The Tulukēman language had developed before circa -200 EA from the relatively conservative Tulukeilani dialect of the Saalani language in the forests to the north of the Yon region. Tulukēman is an autonym meaning "language of the forest people".
This language was spoken by the Tulukē people. As the people of Xunamaru and elsewhere in the Yon Islands began to expand circa -100 EA, they displaced the Tulukē, who retreated north into the taiga. The Tulukē had very recently adopted antelope husbandry from the islands, and in the taiga these refugees adopted the lifestyle of nomadic antelope pastoralists, ranging thousands of miles over the Borean tundra.
The romanized Tulukēman alphabet consists of 17 letters: ' a e i u m n ŋ p t k c s x h l r. The apostrophe represents the glottal stop, and <c> represents the affricate /ts/. The only diacritic used is a macron, which marks a vowel that is pronounced twice as long.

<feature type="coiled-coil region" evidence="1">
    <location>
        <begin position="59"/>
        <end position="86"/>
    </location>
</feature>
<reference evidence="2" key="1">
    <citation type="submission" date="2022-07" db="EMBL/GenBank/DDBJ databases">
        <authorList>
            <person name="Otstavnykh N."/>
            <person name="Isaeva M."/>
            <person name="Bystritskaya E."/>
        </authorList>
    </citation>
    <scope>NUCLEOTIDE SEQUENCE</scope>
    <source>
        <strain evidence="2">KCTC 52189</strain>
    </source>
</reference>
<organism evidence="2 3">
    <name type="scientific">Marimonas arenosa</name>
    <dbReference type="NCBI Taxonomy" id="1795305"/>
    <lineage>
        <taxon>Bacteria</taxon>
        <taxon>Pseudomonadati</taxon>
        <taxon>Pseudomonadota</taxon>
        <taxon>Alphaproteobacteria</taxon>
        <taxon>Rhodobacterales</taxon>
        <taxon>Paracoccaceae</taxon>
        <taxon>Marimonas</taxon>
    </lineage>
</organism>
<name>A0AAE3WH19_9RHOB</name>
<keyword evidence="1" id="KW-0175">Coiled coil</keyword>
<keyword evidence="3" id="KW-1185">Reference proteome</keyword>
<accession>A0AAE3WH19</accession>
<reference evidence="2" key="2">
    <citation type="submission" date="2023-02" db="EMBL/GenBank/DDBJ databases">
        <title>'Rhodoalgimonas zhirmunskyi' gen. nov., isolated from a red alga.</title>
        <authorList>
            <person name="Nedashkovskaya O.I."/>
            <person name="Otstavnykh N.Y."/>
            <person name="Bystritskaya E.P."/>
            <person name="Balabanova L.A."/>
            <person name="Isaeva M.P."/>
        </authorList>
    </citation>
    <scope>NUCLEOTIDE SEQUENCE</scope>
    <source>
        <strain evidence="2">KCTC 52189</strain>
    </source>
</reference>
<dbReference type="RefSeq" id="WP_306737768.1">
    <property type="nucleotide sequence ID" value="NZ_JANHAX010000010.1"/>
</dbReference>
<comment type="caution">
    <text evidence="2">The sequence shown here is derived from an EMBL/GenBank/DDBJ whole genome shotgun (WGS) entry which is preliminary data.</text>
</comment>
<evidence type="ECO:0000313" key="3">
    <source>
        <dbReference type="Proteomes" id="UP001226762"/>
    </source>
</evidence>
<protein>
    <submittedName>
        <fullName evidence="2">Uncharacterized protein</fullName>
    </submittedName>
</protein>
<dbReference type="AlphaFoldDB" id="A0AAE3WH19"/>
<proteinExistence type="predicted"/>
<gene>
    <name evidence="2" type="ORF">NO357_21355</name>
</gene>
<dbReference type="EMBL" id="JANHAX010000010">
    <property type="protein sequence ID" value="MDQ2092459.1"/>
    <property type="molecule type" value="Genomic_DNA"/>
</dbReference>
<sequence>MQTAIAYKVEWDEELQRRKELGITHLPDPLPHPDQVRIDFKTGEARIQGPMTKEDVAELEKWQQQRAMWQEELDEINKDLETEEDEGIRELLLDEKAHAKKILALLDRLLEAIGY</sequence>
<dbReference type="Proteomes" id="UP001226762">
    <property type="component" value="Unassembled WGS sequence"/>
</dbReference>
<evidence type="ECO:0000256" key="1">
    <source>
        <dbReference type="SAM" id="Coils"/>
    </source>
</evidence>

Tulukēman is a mora-timed language. Tulukēman is a very simple syllable structure, (C)V(V)(n). Many roots conform to the pattern CVCV, while many function particles conform to the pattern CV or VCV.
Tulukēman developed from Saalani, an isolating, right-branching language in which adjectives followed nouns, direct objects followed verbs, and adpositions were prepositional.
Nouns are inflected to indicate singulative-collective-plural number. The collective form is the unmarked form of the noun. The singulative form is marked by the clitic adposition lu. The plural form is marked by the clitic adposition si for animate nouns and -n for inanimate nouns.